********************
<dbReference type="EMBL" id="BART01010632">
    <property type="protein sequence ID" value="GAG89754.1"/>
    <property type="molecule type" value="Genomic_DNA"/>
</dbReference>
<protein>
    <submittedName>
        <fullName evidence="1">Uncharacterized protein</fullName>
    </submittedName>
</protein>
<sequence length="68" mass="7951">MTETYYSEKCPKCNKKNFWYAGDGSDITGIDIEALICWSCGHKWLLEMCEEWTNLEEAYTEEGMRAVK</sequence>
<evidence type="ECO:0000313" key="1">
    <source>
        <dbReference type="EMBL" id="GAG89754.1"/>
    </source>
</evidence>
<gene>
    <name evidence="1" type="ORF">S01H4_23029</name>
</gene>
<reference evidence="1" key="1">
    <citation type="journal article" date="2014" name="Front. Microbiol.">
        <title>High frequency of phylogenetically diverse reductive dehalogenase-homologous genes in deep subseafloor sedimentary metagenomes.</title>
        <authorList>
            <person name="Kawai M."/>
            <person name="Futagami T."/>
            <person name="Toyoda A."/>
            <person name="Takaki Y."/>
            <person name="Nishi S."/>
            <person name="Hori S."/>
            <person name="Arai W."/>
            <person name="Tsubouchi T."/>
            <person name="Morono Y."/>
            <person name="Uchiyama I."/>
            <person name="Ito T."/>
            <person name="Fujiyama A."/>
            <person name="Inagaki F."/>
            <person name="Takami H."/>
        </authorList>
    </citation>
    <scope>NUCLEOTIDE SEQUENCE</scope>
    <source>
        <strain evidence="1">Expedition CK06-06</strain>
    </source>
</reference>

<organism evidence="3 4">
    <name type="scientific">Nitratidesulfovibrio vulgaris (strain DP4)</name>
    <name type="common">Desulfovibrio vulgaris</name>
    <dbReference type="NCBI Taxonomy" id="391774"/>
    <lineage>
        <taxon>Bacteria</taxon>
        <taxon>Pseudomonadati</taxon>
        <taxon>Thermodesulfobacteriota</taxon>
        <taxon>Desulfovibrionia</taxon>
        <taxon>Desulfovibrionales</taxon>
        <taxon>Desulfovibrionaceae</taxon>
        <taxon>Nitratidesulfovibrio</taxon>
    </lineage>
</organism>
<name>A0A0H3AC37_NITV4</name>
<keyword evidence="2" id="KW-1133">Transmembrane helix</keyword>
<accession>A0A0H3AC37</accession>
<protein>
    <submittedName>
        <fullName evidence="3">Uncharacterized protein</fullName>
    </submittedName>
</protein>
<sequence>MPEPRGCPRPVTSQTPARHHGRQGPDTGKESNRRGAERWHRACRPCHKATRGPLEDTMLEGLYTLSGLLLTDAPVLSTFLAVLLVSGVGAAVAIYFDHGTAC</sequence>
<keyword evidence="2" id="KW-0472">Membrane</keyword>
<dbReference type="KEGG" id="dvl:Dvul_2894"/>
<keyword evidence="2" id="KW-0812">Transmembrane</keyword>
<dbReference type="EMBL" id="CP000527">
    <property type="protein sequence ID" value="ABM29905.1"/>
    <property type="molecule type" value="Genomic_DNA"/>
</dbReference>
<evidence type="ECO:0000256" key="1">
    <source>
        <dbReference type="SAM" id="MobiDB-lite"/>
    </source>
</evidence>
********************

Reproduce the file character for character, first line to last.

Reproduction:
<dbReference type="EMBL" id="BART01010632">
    <property type="protein sequence ID" value="GAG89754.1"/>
    <property type="molecule type" value="Genomic_DNA"/>
</dbReference>
<protein>
    <submittedName>
        <fullName evidence="1">Uncharacterized protein</fullName>
    </submittedName>
</protein>
<sequence length="68" mass="7951">MTETYYSEKCPKCNKKNFWYAGDGSDITGIDIEALICWSCGHKWLLEMCEEWTNLEEAYTEEGMRAVK</sequence>
<evidence type="ECO:0000313" key="1">
    <source>
        <dbReference type="EMBL" id="GAG89754.1"/>
    </source>
</evidence>
<gene>
    <name evidence="1" type="ORF">S01H4_23029</name>
</gene>
<reference evidence="1" key="1">
    <citation type="journal article" date="2014" name="Front. Microbiol.">
        <title>High frequency of phylogenetically diverse reductive dehalogenase-homologous genes in deep subseafloor sedimentary metagenomes.</title>
        <authorList>
            <person name="Kawai M."/>
            <person name="Futagami T."/>
            <person name="Toyoda A."/>
            <person name="Takaki Y."/>
            <person name="Nishi S."/>
            <person name="Hori S."/>
            <person name="Arai W."/>
            <person name="Tsubouchi T."/>
            <person name="Morono Y."/>
            <person name="Uchiyama I."/>
            <person name="Ito T."/>
            <person name="Fujiyama A."/>
            <person name="Inagaki F."/>
            <person name="Takami H."/>
        </authorList>
    </citation>
    <scope>NUCLEOTIDE SEQUENCE</scope>
    <source>
        <strain evidence="1">Expedition CK06-06</strain>
    </source>
</reference>

<organism evidence="3 4">
    <name type="scientific">Nitratidesulfovibrio vulgaris (strain DP4)</name>
    <name type="common">Desulfovibrio vulgaris</name>
    <dbReference type="NCBI Taxonomy" id="391774"/>
    <lineage>
        <taxon>Bacteria</taxon>
        <taxon>Pseudomonadati</taxon>
        <taxon>Thermodesulfobacteriota</taxon>
        <taxon>Desulfovibrionia</taxon>
        <taxon>Desulfovibrionales</taxon>
        <taxon>Desulfovibrionaceae</taxon>
        <taxon>Nitratidesulfovibrio</taxon>
    </lineage>
</organism>
<name>A0A0H3AC37_NITV4</name>
<keyword evidence="2" id="KW-1133">Transmembrane helix</keyword>
<accession>A0A0H3AC37</accession>
<protein>
    <submittedName>
        <fullName evidence="3">Uncharacterized protein</fullName>
    </submittedName>
</protein>
<sequence>MPEPRGCPRPVTSQTPARHHGRQGPDTGKESNRRGAERWHRACRPCHKATRGPLEDTMLEGLYTLSGLLLTDAPVLSTFLAVLLVSGVGAAVAIYFDHGTAC</sequence>
<keyword evidence="2" id="KW-0472">Membrane</keyword>
<dbReference type="KEGG" id="dvl:Dvul_2894"/>
<keyword evidence="2" id="KW-0812">Transmembrane</keyword>
<dbReference type="EMBL" id="CP000527">
    <property type="protein sequence ID" value="ABM29905.1"/>
    <property type="molecule type" value="Genomic_DNA"/>
</dbReference>
<evidence type="ECO:0000256" key="1">
    <source>
        <dbReference type="SAM" id="MobiDB-lite"/>
    </source>
</evidence>